Return on investment (ROI) is, at best, a misleading metric for evaluating event-marketing performance.

Let's start with a straightforward definition for ROI: how much money was made, compared with how much was spent.

But determining what an event costs can get really complicated, really fast. Do you include the hard costs of a venue or exhibit space? The fabrication of event elements? Event staff time and T&E? What about the investment of time (or agency fees) to develop the design, the content, and other programmatic elements? And how do you factor in the hours spent in countless stakeholder meetings and reviews?

And how much revenue an event drives is no easier to decipher. Unless your company is selling products at a B2B event (which does happen in some industries), it's difficult, if not impossible, to attribute a converted sale to the event. Many touchpoints contribute to a sale. The event is important, but it's just one touchpoint. Also, it's likely that a person attending a company's event or visiting its booth may already be more inclined to buy its products, which makes it even more complicated to determine the event's role in driving a purchase.

The Metrics That Matter

To help wade through such murky waters, GES (where I work) has developed event metrics that are measurable (unlike ROI), recognizing that most B2B events are way more than just selling opportunities.

Events can contribute to pipeline, yes, but they should also build brand affinity and strengthen customer loyalty—all important contributors to a business's success.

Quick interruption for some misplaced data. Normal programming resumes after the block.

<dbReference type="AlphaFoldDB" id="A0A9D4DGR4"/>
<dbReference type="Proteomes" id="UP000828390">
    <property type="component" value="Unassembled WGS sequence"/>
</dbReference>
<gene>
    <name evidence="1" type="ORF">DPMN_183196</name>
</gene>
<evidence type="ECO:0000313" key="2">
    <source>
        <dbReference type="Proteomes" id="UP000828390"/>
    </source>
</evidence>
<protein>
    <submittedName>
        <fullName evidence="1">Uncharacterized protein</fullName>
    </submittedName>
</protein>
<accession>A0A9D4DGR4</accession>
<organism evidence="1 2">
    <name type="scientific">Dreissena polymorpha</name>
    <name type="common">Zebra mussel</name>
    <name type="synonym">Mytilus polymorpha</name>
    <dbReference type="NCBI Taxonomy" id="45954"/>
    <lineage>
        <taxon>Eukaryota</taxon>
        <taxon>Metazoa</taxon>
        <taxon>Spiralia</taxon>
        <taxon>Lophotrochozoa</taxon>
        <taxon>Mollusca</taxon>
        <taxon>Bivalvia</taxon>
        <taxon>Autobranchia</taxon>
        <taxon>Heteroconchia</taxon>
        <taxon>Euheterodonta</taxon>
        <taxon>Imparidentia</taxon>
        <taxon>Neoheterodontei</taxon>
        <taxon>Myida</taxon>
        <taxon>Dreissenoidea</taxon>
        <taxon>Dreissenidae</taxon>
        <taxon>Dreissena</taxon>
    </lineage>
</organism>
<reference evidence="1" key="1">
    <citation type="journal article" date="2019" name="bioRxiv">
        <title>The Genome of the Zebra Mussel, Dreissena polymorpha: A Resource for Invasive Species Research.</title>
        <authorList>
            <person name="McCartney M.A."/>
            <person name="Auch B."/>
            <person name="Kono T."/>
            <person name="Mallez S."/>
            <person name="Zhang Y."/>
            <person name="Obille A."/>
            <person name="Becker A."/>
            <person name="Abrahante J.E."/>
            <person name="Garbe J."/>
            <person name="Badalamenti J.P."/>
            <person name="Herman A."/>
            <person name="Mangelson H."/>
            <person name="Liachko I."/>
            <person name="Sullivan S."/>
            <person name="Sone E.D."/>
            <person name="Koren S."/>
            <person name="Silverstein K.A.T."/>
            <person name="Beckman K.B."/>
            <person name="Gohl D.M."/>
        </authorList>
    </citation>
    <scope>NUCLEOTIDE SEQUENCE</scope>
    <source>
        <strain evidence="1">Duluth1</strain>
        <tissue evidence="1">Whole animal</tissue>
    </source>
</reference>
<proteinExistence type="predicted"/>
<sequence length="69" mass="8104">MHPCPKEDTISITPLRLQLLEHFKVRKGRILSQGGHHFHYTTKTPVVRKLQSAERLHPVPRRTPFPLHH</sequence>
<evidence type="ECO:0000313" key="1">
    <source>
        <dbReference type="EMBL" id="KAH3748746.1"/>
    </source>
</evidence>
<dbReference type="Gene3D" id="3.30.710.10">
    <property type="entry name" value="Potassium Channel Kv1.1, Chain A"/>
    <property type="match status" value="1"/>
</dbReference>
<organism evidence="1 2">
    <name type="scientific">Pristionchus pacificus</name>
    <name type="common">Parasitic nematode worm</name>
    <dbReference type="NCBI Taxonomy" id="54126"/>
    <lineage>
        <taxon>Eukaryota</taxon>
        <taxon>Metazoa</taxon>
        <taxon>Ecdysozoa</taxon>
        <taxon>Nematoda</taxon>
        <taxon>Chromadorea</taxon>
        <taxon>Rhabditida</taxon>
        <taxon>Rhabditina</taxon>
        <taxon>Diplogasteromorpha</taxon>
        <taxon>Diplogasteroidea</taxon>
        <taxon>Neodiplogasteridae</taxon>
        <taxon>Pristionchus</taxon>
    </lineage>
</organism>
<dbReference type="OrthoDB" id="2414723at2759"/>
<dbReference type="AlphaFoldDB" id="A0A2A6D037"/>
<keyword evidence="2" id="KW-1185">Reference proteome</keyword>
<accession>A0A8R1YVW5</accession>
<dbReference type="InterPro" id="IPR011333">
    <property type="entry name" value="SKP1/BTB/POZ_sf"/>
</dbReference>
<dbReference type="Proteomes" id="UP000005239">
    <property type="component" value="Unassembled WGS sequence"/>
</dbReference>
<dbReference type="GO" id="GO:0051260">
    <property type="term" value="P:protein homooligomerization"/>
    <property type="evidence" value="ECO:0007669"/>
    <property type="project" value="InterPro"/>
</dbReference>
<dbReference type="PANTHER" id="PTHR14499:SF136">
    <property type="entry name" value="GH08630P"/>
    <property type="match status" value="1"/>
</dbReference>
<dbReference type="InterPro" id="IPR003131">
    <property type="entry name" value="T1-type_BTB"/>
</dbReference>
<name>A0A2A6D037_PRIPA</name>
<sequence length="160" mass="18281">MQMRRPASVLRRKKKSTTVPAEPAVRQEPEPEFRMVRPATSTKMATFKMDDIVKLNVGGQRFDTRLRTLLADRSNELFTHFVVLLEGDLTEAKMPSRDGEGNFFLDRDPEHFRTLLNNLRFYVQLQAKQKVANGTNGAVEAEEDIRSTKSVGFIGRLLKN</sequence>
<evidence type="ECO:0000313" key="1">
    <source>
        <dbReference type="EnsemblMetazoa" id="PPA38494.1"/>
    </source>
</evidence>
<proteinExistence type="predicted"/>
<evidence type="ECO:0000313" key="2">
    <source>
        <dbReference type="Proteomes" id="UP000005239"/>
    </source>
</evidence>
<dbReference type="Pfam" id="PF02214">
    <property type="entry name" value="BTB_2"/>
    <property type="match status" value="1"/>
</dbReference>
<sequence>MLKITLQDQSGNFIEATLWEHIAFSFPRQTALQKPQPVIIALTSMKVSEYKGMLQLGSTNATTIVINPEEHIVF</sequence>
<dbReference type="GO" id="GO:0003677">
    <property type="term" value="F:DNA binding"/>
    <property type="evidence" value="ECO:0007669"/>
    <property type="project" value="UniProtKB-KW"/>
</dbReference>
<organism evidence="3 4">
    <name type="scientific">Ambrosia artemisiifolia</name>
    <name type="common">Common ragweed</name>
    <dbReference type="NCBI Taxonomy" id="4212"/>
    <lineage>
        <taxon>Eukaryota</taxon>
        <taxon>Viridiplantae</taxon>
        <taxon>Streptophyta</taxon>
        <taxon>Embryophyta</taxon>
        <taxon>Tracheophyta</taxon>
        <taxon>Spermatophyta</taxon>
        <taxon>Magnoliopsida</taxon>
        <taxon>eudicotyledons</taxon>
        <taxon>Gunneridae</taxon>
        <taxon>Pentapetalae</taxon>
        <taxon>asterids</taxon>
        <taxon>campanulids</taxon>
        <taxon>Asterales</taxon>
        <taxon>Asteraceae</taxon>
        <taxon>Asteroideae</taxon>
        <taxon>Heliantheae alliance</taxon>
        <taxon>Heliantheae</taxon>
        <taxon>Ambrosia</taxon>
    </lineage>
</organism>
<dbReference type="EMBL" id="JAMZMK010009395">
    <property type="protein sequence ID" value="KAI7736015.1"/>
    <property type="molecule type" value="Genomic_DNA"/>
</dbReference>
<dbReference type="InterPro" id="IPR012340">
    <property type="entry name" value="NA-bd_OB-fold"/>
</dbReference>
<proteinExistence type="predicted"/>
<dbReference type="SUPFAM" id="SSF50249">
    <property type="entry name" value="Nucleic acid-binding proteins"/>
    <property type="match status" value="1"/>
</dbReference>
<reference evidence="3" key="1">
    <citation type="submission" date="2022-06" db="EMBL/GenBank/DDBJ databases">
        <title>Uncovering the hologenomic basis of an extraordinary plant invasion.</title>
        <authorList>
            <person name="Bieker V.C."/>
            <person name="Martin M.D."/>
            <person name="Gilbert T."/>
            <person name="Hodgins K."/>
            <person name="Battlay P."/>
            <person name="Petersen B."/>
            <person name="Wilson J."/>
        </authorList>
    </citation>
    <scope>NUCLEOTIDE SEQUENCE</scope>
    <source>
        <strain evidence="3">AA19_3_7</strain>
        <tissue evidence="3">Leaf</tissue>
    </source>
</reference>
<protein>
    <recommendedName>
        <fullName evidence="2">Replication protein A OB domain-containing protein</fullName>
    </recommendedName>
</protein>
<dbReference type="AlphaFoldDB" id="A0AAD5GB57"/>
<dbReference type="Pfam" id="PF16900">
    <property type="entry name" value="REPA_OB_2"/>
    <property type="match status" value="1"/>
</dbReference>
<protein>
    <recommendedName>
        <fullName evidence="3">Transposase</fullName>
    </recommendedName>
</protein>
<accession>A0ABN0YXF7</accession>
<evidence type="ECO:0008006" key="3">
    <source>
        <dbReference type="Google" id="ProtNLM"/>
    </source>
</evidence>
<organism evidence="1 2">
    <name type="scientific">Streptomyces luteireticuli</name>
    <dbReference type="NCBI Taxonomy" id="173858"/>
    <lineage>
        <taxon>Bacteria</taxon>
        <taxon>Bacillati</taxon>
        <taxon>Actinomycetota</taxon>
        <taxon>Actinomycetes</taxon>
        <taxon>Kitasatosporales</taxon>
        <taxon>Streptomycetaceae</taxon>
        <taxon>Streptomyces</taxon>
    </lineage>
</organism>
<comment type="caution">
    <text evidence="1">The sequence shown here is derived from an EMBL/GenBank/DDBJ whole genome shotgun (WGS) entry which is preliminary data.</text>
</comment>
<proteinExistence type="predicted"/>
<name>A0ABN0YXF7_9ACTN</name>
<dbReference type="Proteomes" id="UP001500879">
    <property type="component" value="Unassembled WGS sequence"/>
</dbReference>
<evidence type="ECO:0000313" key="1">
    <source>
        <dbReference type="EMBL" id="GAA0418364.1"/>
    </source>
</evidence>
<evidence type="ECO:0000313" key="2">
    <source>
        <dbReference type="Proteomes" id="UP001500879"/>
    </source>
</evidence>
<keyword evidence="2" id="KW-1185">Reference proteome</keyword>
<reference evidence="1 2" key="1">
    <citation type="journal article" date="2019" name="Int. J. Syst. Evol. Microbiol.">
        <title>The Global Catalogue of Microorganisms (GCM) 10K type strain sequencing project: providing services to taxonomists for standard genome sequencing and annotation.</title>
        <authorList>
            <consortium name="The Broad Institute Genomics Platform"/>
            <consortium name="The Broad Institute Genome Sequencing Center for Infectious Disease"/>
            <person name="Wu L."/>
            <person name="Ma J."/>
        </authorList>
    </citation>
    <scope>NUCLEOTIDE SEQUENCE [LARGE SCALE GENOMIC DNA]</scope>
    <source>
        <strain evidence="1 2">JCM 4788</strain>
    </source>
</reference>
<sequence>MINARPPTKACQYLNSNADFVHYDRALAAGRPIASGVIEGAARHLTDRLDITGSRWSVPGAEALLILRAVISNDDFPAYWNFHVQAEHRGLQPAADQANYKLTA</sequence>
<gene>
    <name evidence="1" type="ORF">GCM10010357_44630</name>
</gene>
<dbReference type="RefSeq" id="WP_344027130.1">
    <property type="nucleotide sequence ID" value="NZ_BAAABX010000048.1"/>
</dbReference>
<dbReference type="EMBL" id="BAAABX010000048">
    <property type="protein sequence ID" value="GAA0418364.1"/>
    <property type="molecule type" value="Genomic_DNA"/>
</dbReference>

With that in mind, let's look at four metrics that matter to event marketing:

  1. Anticipated pipeline. The key word here is "anticipated." Rather than evaluating an event by converted sales (which is usually impossible), you should evaluate the impact on a prospect's likelihood to purchase, and the potential revenue the event is driving. The result is a much more honest look at the role of events as pipeline contributors.
  2. Brand impact. Marketing industry research has demonstrated that positive brand perceptions influence purchasing decisions. This metric looks at changes in perception tied to unique dimensions of a brand. For example, if thought leadership is an important dimension of the brand, one would hope that the event had a positive impact on perceptions of the brand as a thought leader. If, instead, a brand aims to be approachable, one should evaluate perception changes around that dimension. Usually, there are multiple dimensions to review.
  3. Customer retention. Many events and exhibits attract current customers. These folks may not represent immediate sales or cross-selling opportunities, but event marketers understand that treating existing customers well is still important. Events can and should have an impact on a customer's loyalty to the company; that type of relationship is a real value driver (because losing customers can be so costly). This metric evaluates the impact of the event on customer retention rates.
  4. Perceived quality of the experience. Though this metric is not directly correlated to business outcomes, providing a high-value experience for attendees is a worthwhile goal. This metric looks at crucial attributes of an event (e.g., staff interactions, educational content) and determines whether attendees perceive them as being of high value. The resulting insights from analysis of this metric help event marketers continuously improve their events.